Starting a business isn’t easy. On top of all the ideation, business development, fundraising, process establishing, hiring, and sales work, you also have to build a complete identity—your company’s core brand—from the ground up, often with few resources and little experience to go on. Experienced entrepreneurs might have an easier time building a brand from scratch, having learned the importance of a brand and how to navigate the significant pitfalls around it, but new and emerging entrepreneurs have much more difficulty.
Fortunately, despite the rigors of the process, building a brand today is actually easier than it was even a decade ago. There are tons of new resources, new technologies, and new strategies available to make your job easier—but that also means more difficult choices to make.
First, it’s important to put your difficulties into perspective. There are a handful of major obstacles, hesitations, fears, and limitations that could keep you from building a great brand for your company, but each of them can be navigated if they are properly understood and addressed:
Now that you’ve begun to understand your key weak areas, you can start working on the actual brand for your business.
Your first step is to define your audience concretely. You may have taken a stab at mentioning your key demographics in your initial business plan, but in order to build a brand, you have to get to know your target audience and know it well. What type of people are your customers? What’s important to them? What do they need? Where do they shop? What do they like? What do they hate? Where did they go to school? What type of music do they listen to? What do they do for fun? There are a million questions you need to ask, and you need to rely on objective data—from market research—to answer them.
Now that you have a deep familiarity with your target demographics, you need to sketch an outline for the type of brand you want. The easiest way to do this is to imagine your brand as a person. What type of person would your target audience want to be friends with? Should your brand-person be soft-spoken and easygoing, or boisterous and fun? Should your brand be conservative and professional or casual and energetic? Make a list of all the key traits your brand needs to have in order to appeal to your core demographics. You’ll be able to start building a brand from there.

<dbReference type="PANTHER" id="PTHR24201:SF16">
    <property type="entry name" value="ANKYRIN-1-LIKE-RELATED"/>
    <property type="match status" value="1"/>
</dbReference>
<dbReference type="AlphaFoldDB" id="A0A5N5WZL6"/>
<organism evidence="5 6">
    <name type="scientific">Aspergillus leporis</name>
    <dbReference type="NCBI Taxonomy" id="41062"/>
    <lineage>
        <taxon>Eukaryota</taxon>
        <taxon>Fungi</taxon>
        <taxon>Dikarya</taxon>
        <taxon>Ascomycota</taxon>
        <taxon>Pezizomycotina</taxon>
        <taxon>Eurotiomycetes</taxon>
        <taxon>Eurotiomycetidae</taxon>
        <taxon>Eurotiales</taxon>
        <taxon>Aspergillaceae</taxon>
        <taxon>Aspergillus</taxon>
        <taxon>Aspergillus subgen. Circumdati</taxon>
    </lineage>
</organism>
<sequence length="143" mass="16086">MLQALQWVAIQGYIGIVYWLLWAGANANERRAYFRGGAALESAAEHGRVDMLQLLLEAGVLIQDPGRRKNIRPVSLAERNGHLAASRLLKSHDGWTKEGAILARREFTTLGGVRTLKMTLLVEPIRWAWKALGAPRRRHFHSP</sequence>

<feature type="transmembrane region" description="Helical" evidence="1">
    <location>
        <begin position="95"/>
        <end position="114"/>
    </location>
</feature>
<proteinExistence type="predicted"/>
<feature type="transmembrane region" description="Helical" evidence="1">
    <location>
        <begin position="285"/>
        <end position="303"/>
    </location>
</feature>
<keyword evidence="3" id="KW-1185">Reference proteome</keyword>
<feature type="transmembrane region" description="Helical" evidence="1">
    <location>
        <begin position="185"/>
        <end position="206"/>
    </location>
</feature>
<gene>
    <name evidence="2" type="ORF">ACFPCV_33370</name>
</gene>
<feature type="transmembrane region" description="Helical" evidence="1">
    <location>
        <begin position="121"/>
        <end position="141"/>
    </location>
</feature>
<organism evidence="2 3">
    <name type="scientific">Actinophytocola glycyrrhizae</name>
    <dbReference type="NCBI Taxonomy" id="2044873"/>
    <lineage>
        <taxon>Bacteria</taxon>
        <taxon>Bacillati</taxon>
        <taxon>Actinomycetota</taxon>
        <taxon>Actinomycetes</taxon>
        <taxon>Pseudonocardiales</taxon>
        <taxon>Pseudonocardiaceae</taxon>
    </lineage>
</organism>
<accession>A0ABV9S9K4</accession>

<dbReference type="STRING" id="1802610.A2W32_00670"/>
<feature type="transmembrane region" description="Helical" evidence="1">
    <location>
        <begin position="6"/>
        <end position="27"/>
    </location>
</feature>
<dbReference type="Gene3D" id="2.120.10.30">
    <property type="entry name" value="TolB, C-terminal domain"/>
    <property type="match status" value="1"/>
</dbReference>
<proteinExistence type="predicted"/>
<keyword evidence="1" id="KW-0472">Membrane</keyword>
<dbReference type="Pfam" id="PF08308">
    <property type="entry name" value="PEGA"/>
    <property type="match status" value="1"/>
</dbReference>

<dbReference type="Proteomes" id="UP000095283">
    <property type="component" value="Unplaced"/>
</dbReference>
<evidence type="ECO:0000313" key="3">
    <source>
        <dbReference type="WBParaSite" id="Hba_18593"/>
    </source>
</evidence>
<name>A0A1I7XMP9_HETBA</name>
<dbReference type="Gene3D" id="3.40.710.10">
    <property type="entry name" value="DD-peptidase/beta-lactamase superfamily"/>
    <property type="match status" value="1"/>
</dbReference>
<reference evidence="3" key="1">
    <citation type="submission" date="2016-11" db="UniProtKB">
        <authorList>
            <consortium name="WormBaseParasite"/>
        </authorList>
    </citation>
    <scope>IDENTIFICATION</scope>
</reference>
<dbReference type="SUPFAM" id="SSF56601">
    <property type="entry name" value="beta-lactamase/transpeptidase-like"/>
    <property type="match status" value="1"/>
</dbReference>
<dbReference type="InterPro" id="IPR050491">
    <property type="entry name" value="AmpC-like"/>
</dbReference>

There are a lot of elements that culminate in a comprehensive “brand,” and you’ll need to develop each of them individually with your core brand identity in mind. Collectively, I like to refer to these elements as your Brand Bible, or your guidebook to consult any time you have a question about what to use. Be sure you include your business name, your logo (and any variations), your tagline, your colors, and even your tone of voice. Detail these specifically, so that anyone who relies on this guidebook can follow your brand standards exactly.
Once your brand is fully established, you need to support your brand with an anchor—in today’s world, that’s going to be your website. Your website needs to show off every element of the brand, from your logo and colors to your tone of voice and personality. Anyone who visits your site should be instantly familiar with your identity, and accordingly, you’ll use this anchor to tie all your other marketing channels together.
With a website established at the end of your online marketing funnel, you can start working on the mouth of your funnel. Start claiming your business’s profile on as many different platforms as possible, and fill out the information while retaining your image as a brand. That means claiming all your major social media accounts as well as all your local directory profiles. The more you claim, the wider your presence will be.
Finally, you can start marketing and pushing people to your main website. How you choose to do this is up to you, but do keep in mind the communications preferences of your main demographics. No matter how you choose to start marketing your business, make sure you keep one main priority at the center of your campaign: never deviate from your brand standards. The minute you lose consistency, your identity will be lost.
It will take some time for your brand to start developing a reputation, but with this groundwork in place, you’ll have a good shot at becoming successful. Brand value and consistency should be your main goals, and from there, it’s only a matter of time before you start generating a following.